The real point is that they are going to continue selling Office and their OS; always the two biggest moneymakers. And they are able to do this because those represent the cornerstones of IT in the future. Between existing product lock-in and the ease of componetization in those areas, new IT apps built on Office components will be everywhere. And because of the network effect of all your partners and competitors using this, your company is going to have to go along.

Somehow I think MS realizes the glory days of high margins are over. But I also think they have a strategy for moving forward. Remember, this is a company that acted like they were scrabbling for their lives when they had a 90% market share. They are always working hard to keep it going, using every tool at hand (even when it gets them in trouble). Right now they may be one of the few companies that is planning more than five years into the future.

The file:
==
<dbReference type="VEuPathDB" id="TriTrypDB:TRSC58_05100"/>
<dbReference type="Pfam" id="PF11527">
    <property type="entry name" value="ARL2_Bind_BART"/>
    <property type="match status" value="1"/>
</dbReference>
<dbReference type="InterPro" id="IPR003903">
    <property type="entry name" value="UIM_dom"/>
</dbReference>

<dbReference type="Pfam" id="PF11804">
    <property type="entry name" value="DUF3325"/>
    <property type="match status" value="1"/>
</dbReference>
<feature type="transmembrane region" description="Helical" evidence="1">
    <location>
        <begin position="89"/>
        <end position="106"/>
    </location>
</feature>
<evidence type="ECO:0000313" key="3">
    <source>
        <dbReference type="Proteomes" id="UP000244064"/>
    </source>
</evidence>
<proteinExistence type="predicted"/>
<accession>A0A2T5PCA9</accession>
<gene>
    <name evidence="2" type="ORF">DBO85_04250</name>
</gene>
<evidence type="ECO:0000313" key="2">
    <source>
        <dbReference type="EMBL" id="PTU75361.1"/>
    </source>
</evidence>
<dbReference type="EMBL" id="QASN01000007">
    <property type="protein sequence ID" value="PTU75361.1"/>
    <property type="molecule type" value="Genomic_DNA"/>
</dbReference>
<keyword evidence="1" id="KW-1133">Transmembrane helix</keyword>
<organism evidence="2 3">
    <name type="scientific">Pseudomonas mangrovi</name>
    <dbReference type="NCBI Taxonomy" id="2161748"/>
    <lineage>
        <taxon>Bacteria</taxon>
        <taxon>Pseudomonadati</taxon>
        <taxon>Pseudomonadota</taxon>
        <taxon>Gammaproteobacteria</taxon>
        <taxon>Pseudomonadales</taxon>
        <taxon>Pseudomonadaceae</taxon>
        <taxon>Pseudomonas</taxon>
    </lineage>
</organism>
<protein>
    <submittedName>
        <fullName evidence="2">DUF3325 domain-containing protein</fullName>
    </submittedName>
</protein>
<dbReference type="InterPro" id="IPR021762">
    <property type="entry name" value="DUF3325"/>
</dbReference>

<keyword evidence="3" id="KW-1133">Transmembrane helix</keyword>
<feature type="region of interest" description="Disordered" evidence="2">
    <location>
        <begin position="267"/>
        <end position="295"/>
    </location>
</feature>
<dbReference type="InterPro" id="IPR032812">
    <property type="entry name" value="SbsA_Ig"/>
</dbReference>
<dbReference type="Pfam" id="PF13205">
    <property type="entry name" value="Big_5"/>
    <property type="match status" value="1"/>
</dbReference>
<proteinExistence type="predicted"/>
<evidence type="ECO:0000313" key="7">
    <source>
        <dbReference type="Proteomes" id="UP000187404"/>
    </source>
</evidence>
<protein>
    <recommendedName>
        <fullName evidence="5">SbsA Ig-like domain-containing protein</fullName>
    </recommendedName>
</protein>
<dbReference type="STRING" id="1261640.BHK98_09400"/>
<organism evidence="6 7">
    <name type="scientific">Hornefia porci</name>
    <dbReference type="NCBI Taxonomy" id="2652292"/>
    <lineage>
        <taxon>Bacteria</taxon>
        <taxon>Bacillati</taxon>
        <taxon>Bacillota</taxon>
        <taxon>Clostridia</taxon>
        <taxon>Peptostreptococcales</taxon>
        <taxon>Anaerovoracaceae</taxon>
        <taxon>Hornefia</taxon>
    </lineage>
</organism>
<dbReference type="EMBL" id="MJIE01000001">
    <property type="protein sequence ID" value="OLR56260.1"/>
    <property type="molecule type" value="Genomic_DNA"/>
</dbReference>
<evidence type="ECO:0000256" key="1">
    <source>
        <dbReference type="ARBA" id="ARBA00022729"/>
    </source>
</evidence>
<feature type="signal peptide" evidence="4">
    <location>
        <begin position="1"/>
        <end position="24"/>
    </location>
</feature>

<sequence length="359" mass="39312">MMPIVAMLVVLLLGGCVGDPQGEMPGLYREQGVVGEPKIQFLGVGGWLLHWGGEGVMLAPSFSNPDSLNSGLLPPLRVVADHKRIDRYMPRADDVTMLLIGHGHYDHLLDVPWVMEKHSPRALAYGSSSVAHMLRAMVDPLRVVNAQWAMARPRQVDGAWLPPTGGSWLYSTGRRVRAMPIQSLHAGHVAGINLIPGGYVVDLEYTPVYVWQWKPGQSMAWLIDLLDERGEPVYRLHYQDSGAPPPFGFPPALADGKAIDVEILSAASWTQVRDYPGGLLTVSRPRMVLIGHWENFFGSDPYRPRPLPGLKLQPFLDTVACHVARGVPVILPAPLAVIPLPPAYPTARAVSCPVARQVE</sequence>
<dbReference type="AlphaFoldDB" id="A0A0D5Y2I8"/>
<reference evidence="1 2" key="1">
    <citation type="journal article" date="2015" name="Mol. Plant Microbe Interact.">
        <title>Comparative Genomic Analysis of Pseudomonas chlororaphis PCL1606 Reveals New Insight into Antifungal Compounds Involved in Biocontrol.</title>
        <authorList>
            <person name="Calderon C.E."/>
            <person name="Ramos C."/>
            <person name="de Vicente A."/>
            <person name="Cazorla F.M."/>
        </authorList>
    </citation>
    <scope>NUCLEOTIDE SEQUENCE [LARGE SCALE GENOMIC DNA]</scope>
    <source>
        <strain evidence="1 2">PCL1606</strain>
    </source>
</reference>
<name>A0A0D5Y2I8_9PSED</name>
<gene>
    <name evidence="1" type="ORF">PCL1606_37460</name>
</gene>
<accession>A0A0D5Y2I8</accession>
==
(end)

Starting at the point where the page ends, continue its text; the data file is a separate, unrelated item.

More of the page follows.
Meanwhile, in that future, the real money isn't going to be in selling commoditized software. It is going to be in consulting and administration services. And that is an area where MS has always sucked. People just don't trust them enough to turn over the keys. So, in that case, their reputation works against them.

But it helps people like me...
Posted by
Jack William Bell at Sun May 9 17:29:21 2004

Here's a related piece:


Which talks about how high margins can actually propagate from  commodities to integration and back again.  In short, just because something becomes a commodity, doesn't mean that eventually you can again reap the benefits of mastering that technology.

Now JWB comments "Open Source software (or anyone else) is not situated as well to work towards componetization/commoditization of IT as Microsoft" is completely ludicrous.  Java systems are already componentized by default and if you want to find more advanced forms of componentization you'll find it in the java world (JMX, Eclipse plugins, Dependecy injection etc.)